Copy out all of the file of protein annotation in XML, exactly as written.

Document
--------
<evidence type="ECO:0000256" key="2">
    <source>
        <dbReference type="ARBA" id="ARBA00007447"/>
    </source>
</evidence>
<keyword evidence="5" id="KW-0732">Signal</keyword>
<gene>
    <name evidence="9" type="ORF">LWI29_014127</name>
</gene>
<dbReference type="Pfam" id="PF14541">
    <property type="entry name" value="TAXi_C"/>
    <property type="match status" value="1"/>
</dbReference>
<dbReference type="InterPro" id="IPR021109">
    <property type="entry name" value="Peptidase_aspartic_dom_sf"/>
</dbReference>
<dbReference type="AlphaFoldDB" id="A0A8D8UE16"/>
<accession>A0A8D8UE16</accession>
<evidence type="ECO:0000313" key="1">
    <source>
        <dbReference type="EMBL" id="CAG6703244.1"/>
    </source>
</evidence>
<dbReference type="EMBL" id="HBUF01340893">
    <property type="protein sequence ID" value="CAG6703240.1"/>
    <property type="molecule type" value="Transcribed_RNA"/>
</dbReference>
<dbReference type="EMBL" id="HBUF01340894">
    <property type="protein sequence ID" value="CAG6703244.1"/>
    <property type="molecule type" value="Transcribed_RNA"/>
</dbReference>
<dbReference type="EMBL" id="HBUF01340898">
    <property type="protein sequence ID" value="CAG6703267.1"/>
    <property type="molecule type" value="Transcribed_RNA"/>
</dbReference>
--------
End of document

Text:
<evidence type="ECO:0000256" key="2">
    <source>
        <dbReference type="ARBA" id="ARBA00007447"/>
    </source>
</evidence>
<keyword evidence="5" id="KW-0732">Signal</keyword>
<gene>
    <name evidence="9" type="ORF">LWI29_014127</name>
</gene>
<dbReference type="Pfam" id="PF14541">
    <property type="entry name" value="TAXi_C"/>
    <property type="match status" value="1"/>
</dbReference>
<dbReference type="InterPro" id="IPR021109">
    <property type="entry name" value="Peptidase_aspartic_dom_sf"/>
</dbReference>
<dbReference type="AlphaFoldDB" id="A0A8D8UE16"/>
<accession>A0A8D8UE16</accession>
<evidence type="ECO:0000313" key="1">
    <source>
        <dbReference type="EMBL" id="CAG6703244.1"/>
    </source>
</evidence>
<dbReference type="EMBL" id="HBUF01340893">
    <property type="protein sequence ID" value="CAG6703240.1"/>
    <property type="molecule type" value="Transcribed_RNA"/>
</dbReference>
<dbReference type="EMBL" id="HBUF01340894">
    <property type="protein sequence ID" value="CAG6703244.1"/>
    <property type="molecule type" value="Transcribed_RNA"/>
</dbReference>
<dbReference type="EMBL" id="HBUF01340898">
    <property type="protein sequence ID" value="CAG6703267.1"/>
    <property type="molecule type" value="Transcribed_RNA"/>
</dbReference>